Gov. John Bel Edwards and Attorney General Jeff Landry would not be at loggerheads right now if the tactical brains of the Democratic Party had their way last summer.

That is because Edwards certainly would not have been governor, and maybe Landry would not have been attorney general.

With three months to go before the primary elections, the GOP monopoly of statewide offices seemed unbreakable, so, the theory went, Edwards had nothing to lose if he abandoned his gubernatorial campaign. Then the Democrats could settle for keeping the front-runner in the polls, U.S. Sen. David Vitter, out of the Governor’s Office and help elect a more palatable Republican.

So Louisiana Democrats sent the heavies in. Vitter’s former U.S. Senate colleague Mary Landrieu and Democratic Party Chairwoman state Rep. Karen Carter Peterson sat Edwards down and ‘splained him. We are necessarily paraphrasing, but here is their gist.

“It is your duty to your state and your party, John Bel, to free up votes that could go to a Republican with a chance to win. We cannot entrust the future of Louisiana to that whoring hypocrite of a right-wing nut, Vitter. And we are not asking you for a sacrifice. Go for attorney general, and you’ll have our full support. What d’ya say, John Bel?”

Whether Edwards stuck to his guns because he was prescient, or just obstinate, is impossible to tell. But while the Attorney General’s Office stayed in Republican hands, with Landry ousting Buddy Caldwell, it turned out that the disdain Democratic Party panjandrums felt for Vitter was catching. Perhaps voters who liked Vitter’s politics didn’t like his morals. And perhaps voters who could stomach both figured his vicious attacks on his rivals in the campaign showed he was just too mean-spirited to embrace. Whatever, Edwards could congratulate himself for not setting his sights lower and going for attorney general. Given the disadvantage that goes with being a Democrat, he hardly was a cinch for the consolation prize anyway.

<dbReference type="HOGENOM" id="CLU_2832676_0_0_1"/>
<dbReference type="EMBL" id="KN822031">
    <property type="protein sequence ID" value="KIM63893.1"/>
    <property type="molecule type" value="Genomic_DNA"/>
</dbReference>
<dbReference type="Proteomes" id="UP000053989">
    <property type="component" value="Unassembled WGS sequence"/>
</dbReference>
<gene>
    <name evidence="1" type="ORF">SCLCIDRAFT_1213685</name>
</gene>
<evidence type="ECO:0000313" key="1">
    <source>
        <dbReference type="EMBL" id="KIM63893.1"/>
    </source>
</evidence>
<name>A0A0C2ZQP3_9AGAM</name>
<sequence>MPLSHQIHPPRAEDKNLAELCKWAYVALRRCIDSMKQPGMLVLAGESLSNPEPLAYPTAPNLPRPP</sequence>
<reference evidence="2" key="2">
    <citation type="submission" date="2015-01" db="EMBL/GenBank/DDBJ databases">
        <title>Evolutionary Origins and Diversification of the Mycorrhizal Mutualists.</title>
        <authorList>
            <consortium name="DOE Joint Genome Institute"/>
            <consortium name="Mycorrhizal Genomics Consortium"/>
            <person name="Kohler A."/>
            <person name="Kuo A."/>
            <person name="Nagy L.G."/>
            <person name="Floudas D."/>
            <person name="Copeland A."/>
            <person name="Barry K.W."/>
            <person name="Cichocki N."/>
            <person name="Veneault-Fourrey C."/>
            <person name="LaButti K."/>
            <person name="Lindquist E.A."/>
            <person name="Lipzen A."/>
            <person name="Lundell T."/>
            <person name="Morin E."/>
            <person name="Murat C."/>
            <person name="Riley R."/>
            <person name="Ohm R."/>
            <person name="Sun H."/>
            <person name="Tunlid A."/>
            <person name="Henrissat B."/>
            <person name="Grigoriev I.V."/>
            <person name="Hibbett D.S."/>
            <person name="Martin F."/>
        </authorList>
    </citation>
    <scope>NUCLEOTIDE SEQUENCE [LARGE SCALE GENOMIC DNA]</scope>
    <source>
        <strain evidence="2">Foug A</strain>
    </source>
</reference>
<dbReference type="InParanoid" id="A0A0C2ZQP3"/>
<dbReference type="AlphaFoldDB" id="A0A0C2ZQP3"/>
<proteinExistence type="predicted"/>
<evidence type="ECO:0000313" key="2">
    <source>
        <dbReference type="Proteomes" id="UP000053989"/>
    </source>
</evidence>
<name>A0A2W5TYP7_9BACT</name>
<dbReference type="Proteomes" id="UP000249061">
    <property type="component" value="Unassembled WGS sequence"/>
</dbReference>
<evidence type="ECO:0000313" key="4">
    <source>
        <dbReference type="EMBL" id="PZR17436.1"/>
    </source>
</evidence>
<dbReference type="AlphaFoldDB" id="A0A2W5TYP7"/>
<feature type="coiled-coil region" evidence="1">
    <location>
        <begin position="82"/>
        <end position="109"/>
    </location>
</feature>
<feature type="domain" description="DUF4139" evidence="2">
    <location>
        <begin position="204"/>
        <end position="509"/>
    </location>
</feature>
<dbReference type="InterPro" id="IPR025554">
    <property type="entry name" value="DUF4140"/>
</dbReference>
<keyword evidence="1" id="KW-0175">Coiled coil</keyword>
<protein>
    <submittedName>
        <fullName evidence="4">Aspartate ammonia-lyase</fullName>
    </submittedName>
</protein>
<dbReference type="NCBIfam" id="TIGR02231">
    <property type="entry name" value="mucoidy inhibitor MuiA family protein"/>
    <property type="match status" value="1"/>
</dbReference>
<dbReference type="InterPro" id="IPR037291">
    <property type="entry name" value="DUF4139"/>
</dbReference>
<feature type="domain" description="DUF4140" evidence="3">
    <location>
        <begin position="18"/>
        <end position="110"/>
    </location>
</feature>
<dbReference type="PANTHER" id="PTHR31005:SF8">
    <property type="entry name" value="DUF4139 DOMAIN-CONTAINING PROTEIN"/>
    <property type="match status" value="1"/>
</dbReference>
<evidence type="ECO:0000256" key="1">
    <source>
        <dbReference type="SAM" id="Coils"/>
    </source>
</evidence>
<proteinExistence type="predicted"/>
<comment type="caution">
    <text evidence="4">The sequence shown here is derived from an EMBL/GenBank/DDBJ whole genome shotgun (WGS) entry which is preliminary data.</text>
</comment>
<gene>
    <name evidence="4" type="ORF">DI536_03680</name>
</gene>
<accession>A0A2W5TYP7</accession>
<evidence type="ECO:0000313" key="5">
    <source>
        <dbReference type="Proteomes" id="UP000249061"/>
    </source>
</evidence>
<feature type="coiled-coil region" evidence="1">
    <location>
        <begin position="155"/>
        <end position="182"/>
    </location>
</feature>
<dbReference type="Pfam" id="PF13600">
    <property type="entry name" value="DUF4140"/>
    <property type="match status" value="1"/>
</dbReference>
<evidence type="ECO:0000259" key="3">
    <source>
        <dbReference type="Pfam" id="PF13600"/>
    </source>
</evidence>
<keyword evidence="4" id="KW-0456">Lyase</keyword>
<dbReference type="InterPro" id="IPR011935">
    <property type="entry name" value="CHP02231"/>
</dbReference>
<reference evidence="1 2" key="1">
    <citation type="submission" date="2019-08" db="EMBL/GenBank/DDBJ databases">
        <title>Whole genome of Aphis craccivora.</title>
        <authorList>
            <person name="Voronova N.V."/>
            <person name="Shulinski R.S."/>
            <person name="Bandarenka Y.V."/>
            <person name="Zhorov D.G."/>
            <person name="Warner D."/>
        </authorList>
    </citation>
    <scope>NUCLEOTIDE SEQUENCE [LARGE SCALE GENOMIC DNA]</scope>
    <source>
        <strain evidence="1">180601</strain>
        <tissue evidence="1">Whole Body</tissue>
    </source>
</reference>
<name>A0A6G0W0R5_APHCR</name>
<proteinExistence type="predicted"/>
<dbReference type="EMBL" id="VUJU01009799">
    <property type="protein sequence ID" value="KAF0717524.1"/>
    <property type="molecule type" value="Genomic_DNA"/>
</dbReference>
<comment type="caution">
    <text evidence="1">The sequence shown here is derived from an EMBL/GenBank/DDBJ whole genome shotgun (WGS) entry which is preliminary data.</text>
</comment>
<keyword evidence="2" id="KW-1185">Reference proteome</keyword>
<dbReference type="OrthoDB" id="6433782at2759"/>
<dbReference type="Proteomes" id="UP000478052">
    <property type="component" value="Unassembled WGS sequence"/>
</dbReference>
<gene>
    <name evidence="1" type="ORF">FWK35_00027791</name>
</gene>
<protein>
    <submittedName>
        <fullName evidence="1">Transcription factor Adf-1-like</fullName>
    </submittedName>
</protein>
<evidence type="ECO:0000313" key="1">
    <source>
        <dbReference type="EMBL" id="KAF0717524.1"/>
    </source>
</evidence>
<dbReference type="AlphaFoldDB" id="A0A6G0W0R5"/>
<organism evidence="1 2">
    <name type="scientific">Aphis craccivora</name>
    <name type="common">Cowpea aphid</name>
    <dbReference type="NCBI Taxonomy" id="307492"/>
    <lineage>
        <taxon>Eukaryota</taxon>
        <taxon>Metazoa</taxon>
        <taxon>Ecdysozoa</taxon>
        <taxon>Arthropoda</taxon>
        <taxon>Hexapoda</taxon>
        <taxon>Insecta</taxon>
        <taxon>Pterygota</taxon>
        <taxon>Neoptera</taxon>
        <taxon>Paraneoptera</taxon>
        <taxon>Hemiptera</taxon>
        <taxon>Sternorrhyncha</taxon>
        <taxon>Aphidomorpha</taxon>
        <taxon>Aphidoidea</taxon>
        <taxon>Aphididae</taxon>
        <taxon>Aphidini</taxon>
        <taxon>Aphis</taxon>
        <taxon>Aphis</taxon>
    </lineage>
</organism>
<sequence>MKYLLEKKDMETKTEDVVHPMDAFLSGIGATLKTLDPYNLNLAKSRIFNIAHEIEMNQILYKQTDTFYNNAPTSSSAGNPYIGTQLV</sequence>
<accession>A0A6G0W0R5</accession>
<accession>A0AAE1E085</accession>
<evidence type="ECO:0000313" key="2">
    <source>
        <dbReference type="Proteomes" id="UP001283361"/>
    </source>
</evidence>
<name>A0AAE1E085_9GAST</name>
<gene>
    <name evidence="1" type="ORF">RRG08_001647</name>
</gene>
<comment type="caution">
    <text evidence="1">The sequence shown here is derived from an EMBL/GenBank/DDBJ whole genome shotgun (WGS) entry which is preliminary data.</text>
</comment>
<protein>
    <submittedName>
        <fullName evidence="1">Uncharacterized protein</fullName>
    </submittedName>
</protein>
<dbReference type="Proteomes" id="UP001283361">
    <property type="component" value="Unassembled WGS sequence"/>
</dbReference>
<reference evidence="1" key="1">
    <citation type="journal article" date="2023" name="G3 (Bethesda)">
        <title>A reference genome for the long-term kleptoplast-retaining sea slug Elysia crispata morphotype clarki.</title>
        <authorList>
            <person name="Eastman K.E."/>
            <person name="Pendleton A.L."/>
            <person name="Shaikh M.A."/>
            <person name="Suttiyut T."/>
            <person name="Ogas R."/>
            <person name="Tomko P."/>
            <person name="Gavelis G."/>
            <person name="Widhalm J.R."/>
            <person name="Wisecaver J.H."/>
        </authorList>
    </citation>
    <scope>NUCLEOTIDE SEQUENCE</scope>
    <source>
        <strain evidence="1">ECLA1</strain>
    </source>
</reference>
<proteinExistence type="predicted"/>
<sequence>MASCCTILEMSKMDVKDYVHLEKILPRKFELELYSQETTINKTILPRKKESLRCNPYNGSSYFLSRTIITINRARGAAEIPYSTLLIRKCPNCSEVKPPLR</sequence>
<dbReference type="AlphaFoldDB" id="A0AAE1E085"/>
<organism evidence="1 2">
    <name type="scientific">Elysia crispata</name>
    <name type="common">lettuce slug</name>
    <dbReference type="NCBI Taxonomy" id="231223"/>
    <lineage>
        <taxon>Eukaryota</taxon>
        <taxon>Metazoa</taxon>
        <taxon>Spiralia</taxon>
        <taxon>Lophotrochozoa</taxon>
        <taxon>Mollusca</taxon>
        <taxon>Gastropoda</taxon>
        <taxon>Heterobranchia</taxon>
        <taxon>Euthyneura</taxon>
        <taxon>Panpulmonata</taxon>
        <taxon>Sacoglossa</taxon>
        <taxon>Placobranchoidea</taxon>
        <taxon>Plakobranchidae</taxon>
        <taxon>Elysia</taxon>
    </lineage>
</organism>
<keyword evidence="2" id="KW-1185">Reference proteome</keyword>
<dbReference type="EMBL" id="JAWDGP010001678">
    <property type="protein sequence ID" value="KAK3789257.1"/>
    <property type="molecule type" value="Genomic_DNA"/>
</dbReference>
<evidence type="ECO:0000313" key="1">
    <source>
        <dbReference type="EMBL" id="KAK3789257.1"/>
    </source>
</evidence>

Now that Edwards is in the top spot, he finds Landry disinclined to defer to him. When Edwards announced he was dropping a lawsuit filed by his predecessor, Bobby Jindal, Landry up and declared, “Not so fast.” Whether to proceed with the lawsuit was his call, Landry wrote in a letter to Edwards, and he had yet to make a decision. He had “highly professional, intelligent and capable attorneys” on his staff, he boasted, as though that shouldn’t be taken for granted in his job.

Certainly those talented attorneys should have needed no time at all to advise that this was a lawsuit begging to be put out of its misery. Jindal had filed it alleging that the Obama administration had hatched an unconstitutional conspiracy to foist Common Core on the states and take control of public education away from them.

That theory was so nutso that it appeared this was just another attempt to burnish Jindal’s credentials with Republican voters. That it couldn’t succeed seemed obvious from the moment Jindal hired his former executive counsel Jimmy Faircloth to handle it.

When Faircloth returned to private practice, he made a highly lucrative specialty of filing futile, hare-brained and politically motivated lawsuits for his old boss, and this was the last of them. Federal district judge Shelly Dick found Faircloth had adduced no evidence whatsoever to support his Common Core allegations, but Faircloth kept the clock running, and an appeal was pending when Edwards became governor.

By that time state and federal laws governing Common Core had been changed, so that, even if the original cause of action has been valid, it would no longer have applied. Edwards canceled Faircloth’s $475,000 contract, which really seemed exorbitant considering that Caldwell could have lost the case for a fraction of that amount.

It would have been idiotic to pursue the appeal, but Landry just had to assert what he saw as his authority to decide whether to do so.

The state constitution does give the attorney general the right to “initiate, prosecute or intervene in any civil action of proceeding,” but, Edwards now pointed out, if Landry took this one up it would have to be on his own dollar.

Landry duly abandoned the lawsuit. Edwards was right the first time. Being governor is much better than being attorney general.

James Gill’s email address is